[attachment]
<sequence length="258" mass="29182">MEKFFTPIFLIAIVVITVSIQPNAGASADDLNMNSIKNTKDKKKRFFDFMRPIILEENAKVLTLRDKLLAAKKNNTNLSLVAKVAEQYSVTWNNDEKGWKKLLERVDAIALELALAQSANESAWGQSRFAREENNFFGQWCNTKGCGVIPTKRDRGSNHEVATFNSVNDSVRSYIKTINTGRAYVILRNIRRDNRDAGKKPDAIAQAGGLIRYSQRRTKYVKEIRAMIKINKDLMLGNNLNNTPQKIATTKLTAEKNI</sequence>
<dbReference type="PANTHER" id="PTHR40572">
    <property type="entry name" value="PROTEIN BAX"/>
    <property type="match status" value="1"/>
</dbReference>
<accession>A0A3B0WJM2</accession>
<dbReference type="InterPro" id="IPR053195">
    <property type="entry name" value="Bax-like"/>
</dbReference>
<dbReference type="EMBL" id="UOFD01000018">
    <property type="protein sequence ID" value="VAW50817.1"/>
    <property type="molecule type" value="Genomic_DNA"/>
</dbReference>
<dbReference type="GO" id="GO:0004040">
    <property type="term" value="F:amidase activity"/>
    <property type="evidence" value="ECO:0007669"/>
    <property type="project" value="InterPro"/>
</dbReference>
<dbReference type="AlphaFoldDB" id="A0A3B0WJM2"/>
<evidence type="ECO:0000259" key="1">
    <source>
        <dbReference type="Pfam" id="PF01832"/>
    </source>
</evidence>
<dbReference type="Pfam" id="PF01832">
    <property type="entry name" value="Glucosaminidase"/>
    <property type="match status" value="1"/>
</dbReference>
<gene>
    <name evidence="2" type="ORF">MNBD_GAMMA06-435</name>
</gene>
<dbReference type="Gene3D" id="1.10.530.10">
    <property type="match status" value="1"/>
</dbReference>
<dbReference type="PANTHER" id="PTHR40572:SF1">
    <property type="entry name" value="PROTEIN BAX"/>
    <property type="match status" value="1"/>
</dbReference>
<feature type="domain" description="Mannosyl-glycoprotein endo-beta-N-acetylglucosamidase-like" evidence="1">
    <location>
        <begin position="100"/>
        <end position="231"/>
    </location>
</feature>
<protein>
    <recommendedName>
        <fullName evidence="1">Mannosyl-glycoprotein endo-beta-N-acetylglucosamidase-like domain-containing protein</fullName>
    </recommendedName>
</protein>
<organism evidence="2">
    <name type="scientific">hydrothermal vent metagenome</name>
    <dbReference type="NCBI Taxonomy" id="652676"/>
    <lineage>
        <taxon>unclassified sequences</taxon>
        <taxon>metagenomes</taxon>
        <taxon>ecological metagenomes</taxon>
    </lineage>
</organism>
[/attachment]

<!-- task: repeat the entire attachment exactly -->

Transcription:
<sequence length="258" mass="29182">MEKFFTPIFLIAIVVITVSIQPNAGASADDLNMNSIKNTKDKKKRFFDFMRPIILEENAKVLTLRDKLLAAKKNNTNLSLVAKVAEQYSVTWNNDEKGWKKLLERVDAIALELALAQSANESAWGQSRFAREENNFFGQWCNTKGCGVIPTKRDRGSNHEVATFNSVNDSVRSYIKTINTGRAYVILRNIRRDNRDAGKKPDAIAQAGGLIRYSQRRTKYVKEIRAMIKINKDLMLGNNLNNTPQKIATTKLTAEKNI</sequence>
<dbReference type="PANTHER" id="PTHR40572">
    <property type="entry name" value="PROTEIN BAX"/>
    <property type="match status" value="1"/>
</dbReference>
<accession>A0A3B0WJM2</accession>
<dbReference type="InterPro" id="IPR053195">
    <property type="entry name" value="Bax-like"/>
</dbReference>
<dbReference type="EMBL" id="UOFD01000018">
    <property type="protein sequence ID" value="VAW50817.1"/>
    <property type="molecule type" value="Genomic_DNA"/>
</dbReference>
<dbReference type="GO" id="GO:0004040">
    <property type="term" value="F:amidase activity"/>
    <property type="evidence" value="ECO:0007669"/>
    <property type="project" value="InterPro"/>
</dbReference>
<dbReference type="AlphaFoldDB" id="A0A3B0WJM2"/>
<evidence type="ECO:0000259" key="1">
    <source>
        <dbReference type="Pfam" id="PF01832"/>
    </source>
</evidence>
<dbReference type="Pfam" id="PF01832">
    <property type="entry name" value="Glucosaminidase"/>
    <property type="match status" value="1"/>
</dbReference>
<gene>
    <name evidence="2" type="ORF">MNBD_GAMMA06-435</name>
</gene>
<dbReference type="Gene3D" id="1.10.530.10">
    <property type="match status" value="1"/>
</dbReference>
<dbReference type="PANTHER" id="PTHR40572:SF1">
    <property type="entry name" value="PROTEIN BAX"/>
    <property type="match status" value="1"/>
</dbReference>
<feature type="domain" description="Mannosyl-glycoprotein endo-beta-N-acetylglucosamidase-like" evidence="1">
    <location>
        <begin position="100"/>
        <end position="231"/>
    </location>
</feature>
<protein>
    <recommendedName>
        <fullName evidence="1">Mannosyl-glycoprotein endo-beta-N-acetylglucosamidase-like domain-containing protein</fullName>
    </recommendedName>
</protein>
<organism evidence="2">
    <name type="scientific">hydrothermal vent metagenome</name>
    <dbReference type="NCBI Taxonomy" id="652676"/>
    <lineage>
        <taxon>unclassified sequences</taxon>
        <taxon>metagenomes</taxon>
        <taxon>ecological metagenomes</taxon>
    </lineage>
</organism>